A report from CoBank says rural electric cooperatives should benefit from electric vehicle adoption, but it may take years before the benefits are reached. Urban centers across the country are experiencing growth in electric vehicles, driven by high customer satisfaction and financial subsidies.
However, the same level of interest has not translated to rural America, where range anxiety is a valid concern. Until electric vehicles can travel a minimum of 200 miles on a single charge and are priced similar to internal combustion engine vehicles, adoption in rural communities will likely remain muted, according to the report. A CoBank economist says that by 2025, use of electric vehicles in rural American is expected to remain below one percent, but says technology will be much better than it is today.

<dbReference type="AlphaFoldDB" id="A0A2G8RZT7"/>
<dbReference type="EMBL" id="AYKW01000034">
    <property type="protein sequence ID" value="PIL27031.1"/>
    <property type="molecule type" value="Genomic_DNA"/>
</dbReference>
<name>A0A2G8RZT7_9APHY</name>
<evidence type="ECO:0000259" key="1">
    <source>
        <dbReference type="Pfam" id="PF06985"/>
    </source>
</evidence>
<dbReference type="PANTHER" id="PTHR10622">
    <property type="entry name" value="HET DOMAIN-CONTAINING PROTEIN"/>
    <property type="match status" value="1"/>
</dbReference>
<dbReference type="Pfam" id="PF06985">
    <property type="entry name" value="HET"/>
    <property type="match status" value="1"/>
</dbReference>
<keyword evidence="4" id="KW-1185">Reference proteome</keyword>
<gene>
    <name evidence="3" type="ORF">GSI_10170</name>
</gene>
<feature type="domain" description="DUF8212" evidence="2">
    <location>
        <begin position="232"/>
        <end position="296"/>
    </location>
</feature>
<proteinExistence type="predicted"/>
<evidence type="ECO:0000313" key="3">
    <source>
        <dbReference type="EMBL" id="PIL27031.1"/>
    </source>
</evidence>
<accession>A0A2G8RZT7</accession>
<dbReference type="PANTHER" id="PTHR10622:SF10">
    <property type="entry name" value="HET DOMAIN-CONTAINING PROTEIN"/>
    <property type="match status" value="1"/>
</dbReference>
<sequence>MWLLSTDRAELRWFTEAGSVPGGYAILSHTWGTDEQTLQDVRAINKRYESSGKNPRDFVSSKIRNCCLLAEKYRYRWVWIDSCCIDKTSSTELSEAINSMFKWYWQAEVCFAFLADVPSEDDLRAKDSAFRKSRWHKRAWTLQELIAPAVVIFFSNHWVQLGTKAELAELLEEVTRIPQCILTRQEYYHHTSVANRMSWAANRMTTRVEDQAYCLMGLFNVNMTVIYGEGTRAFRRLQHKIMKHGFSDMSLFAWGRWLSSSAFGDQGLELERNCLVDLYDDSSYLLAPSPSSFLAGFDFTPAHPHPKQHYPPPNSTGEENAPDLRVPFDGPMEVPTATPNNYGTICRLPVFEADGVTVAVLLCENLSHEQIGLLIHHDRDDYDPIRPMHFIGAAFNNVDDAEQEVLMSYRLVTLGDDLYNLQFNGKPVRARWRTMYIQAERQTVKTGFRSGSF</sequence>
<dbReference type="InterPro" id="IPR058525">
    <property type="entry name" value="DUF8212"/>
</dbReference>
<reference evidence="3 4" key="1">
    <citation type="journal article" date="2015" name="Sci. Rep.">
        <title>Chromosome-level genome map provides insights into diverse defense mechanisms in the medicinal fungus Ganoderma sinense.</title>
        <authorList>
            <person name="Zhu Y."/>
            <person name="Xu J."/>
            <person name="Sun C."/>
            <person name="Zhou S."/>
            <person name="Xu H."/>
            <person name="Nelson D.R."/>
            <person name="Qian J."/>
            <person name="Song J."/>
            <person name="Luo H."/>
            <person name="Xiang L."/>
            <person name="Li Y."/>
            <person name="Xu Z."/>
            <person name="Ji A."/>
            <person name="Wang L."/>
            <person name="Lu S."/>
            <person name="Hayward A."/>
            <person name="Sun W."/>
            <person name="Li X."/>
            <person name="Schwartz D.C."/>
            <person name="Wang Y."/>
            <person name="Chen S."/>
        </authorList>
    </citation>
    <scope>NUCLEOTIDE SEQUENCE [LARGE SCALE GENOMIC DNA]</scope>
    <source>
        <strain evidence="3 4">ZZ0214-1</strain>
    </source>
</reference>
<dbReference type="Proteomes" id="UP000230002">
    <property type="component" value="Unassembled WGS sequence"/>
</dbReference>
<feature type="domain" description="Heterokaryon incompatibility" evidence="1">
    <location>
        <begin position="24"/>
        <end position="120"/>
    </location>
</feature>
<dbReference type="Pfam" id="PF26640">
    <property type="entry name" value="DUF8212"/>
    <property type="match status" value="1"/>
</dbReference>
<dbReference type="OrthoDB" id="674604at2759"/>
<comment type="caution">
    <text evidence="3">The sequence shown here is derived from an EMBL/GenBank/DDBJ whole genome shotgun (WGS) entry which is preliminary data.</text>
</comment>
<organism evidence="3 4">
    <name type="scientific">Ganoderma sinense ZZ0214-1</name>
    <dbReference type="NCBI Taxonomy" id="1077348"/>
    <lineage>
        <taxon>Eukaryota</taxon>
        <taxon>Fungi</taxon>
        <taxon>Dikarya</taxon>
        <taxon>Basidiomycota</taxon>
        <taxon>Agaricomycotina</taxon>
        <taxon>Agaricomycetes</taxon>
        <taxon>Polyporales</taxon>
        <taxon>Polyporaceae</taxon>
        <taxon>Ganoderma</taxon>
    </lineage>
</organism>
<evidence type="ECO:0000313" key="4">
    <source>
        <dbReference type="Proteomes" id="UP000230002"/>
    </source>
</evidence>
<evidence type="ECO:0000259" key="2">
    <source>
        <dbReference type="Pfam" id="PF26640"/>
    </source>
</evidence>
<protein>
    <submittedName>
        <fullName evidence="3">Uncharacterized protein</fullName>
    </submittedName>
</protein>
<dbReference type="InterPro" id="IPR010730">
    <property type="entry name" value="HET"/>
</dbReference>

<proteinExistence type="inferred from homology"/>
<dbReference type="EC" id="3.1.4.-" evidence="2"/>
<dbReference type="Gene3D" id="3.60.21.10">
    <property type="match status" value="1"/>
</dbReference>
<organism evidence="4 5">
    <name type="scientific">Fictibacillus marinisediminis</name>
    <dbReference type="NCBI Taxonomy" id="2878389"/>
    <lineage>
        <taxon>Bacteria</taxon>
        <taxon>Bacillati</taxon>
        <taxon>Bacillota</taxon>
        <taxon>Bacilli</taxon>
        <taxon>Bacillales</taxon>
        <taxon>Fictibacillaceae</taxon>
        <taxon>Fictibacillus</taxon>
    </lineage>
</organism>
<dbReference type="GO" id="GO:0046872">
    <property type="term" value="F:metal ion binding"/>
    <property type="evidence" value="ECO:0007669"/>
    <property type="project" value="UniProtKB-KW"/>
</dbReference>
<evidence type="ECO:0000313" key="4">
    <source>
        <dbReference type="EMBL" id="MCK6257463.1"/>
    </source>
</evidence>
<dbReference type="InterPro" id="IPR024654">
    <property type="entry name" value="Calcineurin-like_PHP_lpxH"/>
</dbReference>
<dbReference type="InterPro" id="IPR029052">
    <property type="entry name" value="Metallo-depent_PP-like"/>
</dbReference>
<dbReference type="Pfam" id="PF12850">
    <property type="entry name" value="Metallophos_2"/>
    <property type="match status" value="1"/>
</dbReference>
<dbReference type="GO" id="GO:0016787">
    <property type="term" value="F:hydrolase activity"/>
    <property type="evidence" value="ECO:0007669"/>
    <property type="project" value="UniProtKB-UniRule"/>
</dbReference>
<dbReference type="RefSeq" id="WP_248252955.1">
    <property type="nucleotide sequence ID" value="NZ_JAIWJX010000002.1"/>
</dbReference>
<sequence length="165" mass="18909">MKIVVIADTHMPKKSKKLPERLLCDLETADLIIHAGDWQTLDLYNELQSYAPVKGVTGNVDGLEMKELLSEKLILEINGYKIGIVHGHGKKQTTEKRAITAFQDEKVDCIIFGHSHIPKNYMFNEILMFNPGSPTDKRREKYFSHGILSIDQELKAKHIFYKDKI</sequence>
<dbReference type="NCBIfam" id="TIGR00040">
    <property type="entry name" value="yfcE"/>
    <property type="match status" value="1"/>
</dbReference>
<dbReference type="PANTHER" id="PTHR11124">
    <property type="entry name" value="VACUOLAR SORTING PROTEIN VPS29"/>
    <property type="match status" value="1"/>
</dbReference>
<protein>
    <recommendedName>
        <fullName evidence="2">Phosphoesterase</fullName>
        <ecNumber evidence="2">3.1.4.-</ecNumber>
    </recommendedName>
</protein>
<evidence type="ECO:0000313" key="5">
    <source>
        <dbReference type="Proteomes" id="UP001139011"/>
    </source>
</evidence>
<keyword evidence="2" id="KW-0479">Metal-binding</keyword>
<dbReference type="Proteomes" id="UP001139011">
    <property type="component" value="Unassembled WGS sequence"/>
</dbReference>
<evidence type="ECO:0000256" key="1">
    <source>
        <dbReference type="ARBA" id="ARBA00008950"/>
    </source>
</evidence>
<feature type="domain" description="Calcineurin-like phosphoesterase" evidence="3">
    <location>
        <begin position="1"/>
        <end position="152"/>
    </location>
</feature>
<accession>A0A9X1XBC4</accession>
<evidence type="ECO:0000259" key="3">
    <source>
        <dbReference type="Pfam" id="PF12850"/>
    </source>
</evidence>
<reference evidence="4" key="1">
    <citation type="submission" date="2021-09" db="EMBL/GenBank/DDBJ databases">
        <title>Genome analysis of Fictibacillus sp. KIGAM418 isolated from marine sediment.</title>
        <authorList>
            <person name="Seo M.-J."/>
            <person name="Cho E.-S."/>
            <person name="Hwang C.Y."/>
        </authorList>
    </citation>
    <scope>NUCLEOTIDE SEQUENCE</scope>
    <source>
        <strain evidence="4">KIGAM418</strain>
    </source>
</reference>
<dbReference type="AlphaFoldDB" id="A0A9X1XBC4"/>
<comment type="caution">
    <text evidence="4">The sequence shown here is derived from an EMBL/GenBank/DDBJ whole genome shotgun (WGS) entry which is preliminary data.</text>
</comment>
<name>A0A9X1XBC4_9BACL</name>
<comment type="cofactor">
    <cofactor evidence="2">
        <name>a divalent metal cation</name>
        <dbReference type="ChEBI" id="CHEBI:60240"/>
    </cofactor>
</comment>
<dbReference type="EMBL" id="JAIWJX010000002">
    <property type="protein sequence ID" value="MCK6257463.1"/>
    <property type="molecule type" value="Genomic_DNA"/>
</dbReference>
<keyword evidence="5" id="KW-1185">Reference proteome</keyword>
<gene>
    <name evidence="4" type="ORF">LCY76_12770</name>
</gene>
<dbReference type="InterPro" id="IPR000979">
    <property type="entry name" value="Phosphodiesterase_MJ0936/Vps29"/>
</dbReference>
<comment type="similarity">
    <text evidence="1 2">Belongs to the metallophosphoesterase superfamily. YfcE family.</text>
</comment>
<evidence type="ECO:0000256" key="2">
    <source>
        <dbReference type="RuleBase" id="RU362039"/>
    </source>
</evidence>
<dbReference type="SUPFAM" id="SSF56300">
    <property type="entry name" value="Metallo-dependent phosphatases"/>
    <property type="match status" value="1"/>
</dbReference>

CoBank says: “Some rural electric cooperatives will have customers on the edge of urban and suburban America and may want to consider building public infrastructure.” For now, however, most rural electric cooperatives are unlikely to realize growth in electric vehicles, until advances in battery technology will allow the vehicles will travel hundreds of miles on a single charge.